Reem S. Abu-Rustum, MD
Institution: University of Florida
Title: Associate Professor
Medical School: University of Florida
Residency: University of Florida
Tell us about someone who had an influence on you as child. My father, Sameer, was an Ob/Gyn and my idol. I grew up in Tripoli, Lebanon during the civil war and I spent school vacations and school closures with him in the office, delivery room, and the OR.
What was your first job and how did it prepare you for your current position? My first job(s) were during college when I worked as a babysitter, tutor, and librarian. Those experiences reinforced within me patience and nurturance, key characteristics in every aspect of my daily life: with my family, patients, co-workers, and learners.
Was there a mentor who inspired you? I have been blessed with the most inspiring mentors who have been the driving force in my life: my father, Sameer, my mentor from my first breath; Drs. Keith Stone, Patrick Duff, and Amelia Cruz who I first met in my third year medical school and who taught me the true art of healing; and Dr. Alfred Abuhamad who inspired and mentored me as I embarked on a journey of marvel into the world of fetal imaging.
How did the diversity (or lack of diversity) in your medical educators shape your training? Though we lacked diversity in medical educators during my years of training, our patient population was replete with patients from all ethnicities, races and socioeconomic backgrounds. My mentors taught me how critical it is to strive for equitable healthcare, whereby those of all races, ethnic backgrounds, and genders feel included under our care. As racial injustice remains as palpable as ever, in both the medical field and society as a whole, we as physicians must establish trust and a deep connection with our patients, providing them with a safe space and ensuring a holistic healing process.
How has your cultural background shaped you as an Ob/Gyn? I grew up in the Middle East (Lebanon) and left at the age of 17, studied and trained in the U.S. (undergraduate education through Ob/Gyn residency training), returned back to Lebanon, and practiced there for 21 years before coming back full circle and returning to my alma mater, the University of Florida. My experiences in the East and West have shaped me into the physician that I am; ever in awe of my patients, their resilience, and perseverance. I have been most privileged to advocate for and serve women who have suffered great disparities and social injustices whether due to culture and gender inequity, war and displacement, or other unimaginable forms of social discrimination. I have served in the Lebanese Outreach Setting (SANA Medical NGO) where I took care of underserved Lebanese women and Syrian and Palestinian refugees. I have also had the honor to serve on outreach missions to Sudan with ISUOG. I have been empowered by every interaction with these stoic women around the globe, who rise above all adversity and carry on as our role models nurturers.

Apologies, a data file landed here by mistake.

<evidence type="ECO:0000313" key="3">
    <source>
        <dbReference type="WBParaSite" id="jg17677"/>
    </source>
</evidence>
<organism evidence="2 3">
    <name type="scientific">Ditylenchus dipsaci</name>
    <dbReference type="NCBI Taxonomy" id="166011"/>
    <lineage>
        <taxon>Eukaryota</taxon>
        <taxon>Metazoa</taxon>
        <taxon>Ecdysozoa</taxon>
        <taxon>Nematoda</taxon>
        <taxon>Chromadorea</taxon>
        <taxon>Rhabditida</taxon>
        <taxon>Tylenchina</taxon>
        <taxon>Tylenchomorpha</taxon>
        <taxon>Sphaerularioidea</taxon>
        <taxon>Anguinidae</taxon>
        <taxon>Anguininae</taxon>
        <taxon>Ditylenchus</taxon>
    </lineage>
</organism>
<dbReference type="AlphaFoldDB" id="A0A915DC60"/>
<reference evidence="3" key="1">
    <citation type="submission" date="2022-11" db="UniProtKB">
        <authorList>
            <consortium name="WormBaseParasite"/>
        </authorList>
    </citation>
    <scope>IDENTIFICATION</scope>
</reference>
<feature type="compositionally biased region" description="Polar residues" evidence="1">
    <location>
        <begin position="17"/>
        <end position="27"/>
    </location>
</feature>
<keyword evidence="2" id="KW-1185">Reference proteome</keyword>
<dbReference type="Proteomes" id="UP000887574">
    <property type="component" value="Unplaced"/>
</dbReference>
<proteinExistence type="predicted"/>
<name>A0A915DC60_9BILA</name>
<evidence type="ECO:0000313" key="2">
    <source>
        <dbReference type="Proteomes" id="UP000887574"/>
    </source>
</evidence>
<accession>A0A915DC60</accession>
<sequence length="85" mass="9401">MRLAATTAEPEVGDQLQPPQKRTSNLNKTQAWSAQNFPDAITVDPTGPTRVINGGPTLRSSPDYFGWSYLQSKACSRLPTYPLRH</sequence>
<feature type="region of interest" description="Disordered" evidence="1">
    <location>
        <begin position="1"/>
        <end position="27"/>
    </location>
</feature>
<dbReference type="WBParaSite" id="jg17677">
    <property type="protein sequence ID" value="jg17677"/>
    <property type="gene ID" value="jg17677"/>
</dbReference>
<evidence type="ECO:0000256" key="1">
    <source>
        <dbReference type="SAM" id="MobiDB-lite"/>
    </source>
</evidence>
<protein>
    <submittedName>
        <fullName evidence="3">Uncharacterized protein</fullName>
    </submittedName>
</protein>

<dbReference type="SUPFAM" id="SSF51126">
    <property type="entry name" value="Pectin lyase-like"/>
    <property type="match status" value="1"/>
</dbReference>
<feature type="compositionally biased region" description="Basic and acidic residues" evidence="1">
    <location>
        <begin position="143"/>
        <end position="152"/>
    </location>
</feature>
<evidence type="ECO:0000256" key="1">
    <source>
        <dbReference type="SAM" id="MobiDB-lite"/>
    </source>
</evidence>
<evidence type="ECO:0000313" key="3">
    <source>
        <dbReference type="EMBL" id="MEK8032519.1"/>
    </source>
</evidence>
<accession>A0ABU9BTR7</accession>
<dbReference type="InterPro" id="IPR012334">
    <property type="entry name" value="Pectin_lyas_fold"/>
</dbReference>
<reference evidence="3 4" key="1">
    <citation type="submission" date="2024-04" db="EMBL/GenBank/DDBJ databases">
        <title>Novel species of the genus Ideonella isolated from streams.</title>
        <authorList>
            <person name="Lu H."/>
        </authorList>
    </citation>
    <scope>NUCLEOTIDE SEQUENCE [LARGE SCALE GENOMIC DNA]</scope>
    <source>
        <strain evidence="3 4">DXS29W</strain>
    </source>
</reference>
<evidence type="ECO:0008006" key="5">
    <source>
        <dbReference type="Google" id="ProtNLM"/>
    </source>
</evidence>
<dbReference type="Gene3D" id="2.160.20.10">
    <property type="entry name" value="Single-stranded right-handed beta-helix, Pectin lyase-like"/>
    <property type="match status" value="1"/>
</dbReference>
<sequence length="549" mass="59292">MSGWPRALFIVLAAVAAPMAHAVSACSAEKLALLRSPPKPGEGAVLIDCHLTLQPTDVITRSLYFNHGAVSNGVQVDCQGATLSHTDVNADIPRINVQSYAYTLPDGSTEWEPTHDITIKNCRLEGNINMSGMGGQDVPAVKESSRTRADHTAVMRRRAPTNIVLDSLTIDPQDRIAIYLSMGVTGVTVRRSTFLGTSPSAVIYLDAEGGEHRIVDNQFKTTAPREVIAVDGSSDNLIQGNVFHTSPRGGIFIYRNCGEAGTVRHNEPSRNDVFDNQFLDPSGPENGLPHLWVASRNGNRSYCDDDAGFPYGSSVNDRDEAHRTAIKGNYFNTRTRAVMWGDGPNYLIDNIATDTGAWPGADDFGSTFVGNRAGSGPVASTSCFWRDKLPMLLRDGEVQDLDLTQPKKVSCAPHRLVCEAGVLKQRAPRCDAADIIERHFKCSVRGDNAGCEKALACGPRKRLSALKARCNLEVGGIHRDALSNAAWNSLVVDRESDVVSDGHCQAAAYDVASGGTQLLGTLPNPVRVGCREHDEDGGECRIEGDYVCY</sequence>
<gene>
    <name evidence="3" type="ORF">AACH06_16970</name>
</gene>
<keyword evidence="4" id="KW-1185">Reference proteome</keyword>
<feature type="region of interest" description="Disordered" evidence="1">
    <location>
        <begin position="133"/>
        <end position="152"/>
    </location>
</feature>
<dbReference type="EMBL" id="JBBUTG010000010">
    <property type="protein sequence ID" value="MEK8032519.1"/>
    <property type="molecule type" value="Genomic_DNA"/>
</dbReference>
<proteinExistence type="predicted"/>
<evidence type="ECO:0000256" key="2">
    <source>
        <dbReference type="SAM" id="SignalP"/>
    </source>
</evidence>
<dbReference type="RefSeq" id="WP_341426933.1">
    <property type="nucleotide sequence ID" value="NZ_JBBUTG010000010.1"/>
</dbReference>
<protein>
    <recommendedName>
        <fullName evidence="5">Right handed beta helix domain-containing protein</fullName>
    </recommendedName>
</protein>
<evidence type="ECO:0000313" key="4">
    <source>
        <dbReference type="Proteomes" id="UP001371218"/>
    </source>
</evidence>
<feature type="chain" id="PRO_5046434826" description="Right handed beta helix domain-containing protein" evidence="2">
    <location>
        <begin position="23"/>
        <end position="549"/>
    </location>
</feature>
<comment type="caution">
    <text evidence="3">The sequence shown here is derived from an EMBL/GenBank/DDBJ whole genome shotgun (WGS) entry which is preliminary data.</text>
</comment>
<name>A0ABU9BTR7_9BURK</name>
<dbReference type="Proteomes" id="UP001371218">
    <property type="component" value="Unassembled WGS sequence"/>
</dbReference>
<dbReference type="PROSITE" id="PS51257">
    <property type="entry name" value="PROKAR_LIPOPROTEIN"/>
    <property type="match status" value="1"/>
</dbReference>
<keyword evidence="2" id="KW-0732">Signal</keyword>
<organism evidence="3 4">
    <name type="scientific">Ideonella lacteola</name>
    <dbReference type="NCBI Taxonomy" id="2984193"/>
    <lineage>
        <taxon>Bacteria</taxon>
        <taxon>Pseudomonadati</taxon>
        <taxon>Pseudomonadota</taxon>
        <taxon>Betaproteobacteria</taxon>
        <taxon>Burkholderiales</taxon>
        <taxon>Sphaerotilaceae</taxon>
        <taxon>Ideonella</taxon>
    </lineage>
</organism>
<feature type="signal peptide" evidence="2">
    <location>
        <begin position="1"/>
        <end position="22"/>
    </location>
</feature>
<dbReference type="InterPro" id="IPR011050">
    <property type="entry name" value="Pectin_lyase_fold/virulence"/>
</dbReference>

Tell us about one of your most memorable patient encounters. Early on in my career, I happened to deliver my daughter immediately after I delivered one of my patients with her first born, a son. Her died soon after due to congenital heart disease. I still recall the first Mother’s Day I celebrated. She called me to wish me a happy day after having lost her son. My most memorable encounter was reassuring her of the wellbeing of her fetus in a subsequent pregnancy.
Tell us about an MFM colleague who has been an important part of your MFM career. The MFM fellows - past and current - that I have had the honor of working with since my return to UF: Drs. Kathryn Patrick, Kendra Sylvester-Armstrong, Callie Reeder, and Marcella Rodriguez. They inspire me with their brilliance, perseverance, and dedicated passion to this noble specialty.
What role has SMFM played in your career? I attended my first SMFM meeting, the 22nd Annual Meeting, in New Orleans in 2002 and I have rarely missed one since. The Society has influenced every aspect of my practice: from serving as the “gold standard” source for standards of care, to the cutting-edge translational research, the role models and the advocacy: not only for the patients but for the providers, as well.
If you had to live one day in your life over and over (think Groundhog Day 1993 Movie), which would you pick? Seeing and holding my daughter and son for the first time.
I’m excited to wake up every day and practice Maternal-Fetal Medicine because…with the ultrasound probe, a window into the womb opens and I am privy to the magical world of the developing fetus.
If I could solve one problem in MFM it would be…inequity.
The best day I ever had as an Ob/Gyn was…providing the priceless reassurance of a normal scan.
The hardest day I ever had as an Ob/Gyn was…breaking the news of a fetal anomaly incompatible with life.
I might be the only Ob/Gyn who…received for a birthday gift, at age 11, the opportunity to attend a delivery with my father who taught me how to suture on a cotton napkin that I still have.
My colleagues would be shocked to know…I wished to major in theater and perform live Shakespearean plays.